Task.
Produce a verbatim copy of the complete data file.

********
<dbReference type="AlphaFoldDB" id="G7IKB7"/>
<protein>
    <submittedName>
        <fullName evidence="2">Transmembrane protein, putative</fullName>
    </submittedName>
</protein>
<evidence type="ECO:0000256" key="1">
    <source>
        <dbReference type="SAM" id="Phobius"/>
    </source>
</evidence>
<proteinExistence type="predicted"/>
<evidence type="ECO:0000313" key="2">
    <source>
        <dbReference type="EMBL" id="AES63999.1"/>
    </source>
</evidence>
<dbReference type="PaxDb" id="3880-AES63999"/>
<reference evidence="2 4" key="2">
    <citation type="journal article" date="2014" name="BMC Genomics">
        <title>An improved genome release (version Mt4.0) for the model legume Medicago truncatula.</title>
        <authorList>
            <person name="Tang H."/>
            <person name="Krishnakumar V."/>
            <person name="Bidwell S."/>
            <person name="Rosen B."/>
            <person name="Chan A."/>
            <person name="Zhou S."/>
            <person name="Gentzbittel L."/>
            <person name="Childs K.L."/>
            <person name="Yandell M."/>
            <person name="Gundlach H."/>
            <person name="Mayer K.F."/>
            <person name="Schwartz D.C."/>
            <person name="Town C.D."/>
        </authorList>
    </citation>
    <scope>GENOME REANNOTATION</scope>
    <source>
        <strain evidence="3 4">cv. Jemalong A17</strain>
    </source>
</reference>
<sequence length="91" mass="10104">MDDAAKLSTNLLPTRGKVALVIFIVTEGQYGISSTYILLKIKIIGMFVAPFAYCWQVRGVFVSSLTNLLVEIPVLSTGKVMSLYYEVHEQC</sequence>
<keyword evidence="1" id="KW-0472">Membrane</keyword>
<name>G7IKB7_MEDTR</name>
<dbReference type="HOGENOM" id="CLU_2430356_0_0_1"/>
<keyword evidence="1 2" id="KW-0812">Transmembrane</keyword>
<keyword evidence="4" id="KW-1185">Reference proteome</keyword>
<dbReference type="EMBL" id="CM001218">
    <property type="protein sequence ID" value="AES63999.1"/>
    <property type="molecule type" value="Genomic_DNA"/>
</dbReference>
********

<dbReference type="AlphaFoldDB" id="G7IKB7"/>
<protein>
    <submittedName>
        <fullName evidence="2">Transmembrane protein, putative</fullName>
    </submittedName>
</protein>
<evidence type="ECO:0000256" key="1">
    <source>
        <dbReference type="SAM" id="Phobius"/>
    </source>
</evidence>
<proteinExistence type="predicted"/>
<evidence type="ECO:0000313" key="2">
    <source>
        <dbReference type="EMBL" id="AES63999.1"/>
    </source>
</evidence>
<dbReference type="PaxDb" id="3880-AES63999"/>
<reference evidence="2 4" key="2">
    <citation type="journal article" date="2014" name="BMC Genomics">
        <title>An improved genome release (version Mt4.0) for the model legume Medicago truncatula.</title>
        <authorList>
            <person name="Tang H."/>
            <person name="Krishnakumar V."/>
            <person name="Bidwell S."/>
            <person name="Rosen B."/>
            <person name="Chan A."/>
            <person name="Zhou S."/>
            <person name="Gentzbittel L."/>
            <person name="Childs K.L."/>
            <person name="Yandell M."/>
            <person name="Gundlach H."/>
            <person name="Mayer K.F."/>
            <person name="Schwartz D.C."/>
            <person name="Town C.D."/>
        </authorList>
    </citation>
    <scope>GENOME REANNOTATION</scope>
    <source>
        <strain evidence="3 4">cv. Jemalong A17</strain>
    </source>
</reference>
<sequence length="91" mass="10104">MDDAAKLSTNLLPTRGKVALVIFIVTEGQYGISSTYILLKIKIIGMFVAPFAYCWQVRGVFVSSLTNLLVEIPVLSTGKVMSLYYEVHEQC</sequence>
<keyword evidence="1" id="KW-0472">Membrane</keyword>
<name>G7IKB7_MEDTR</name>
<dbReference type="HOGENOM" id="CLU_2430356_0_0_1"/>
<keyword evidence="1 2" id="KW-0812">Transmembrane</keyword>
<keyword evidence="4" id="KW-1185">Reference proteome</keyword>
<dbReference type="EMBL" id="CM001218">
    <property type="protein sequence ID" value="AES63999.1"/>
    <property type="molecule type" value="Genomic_DNA"/>
</dbReference>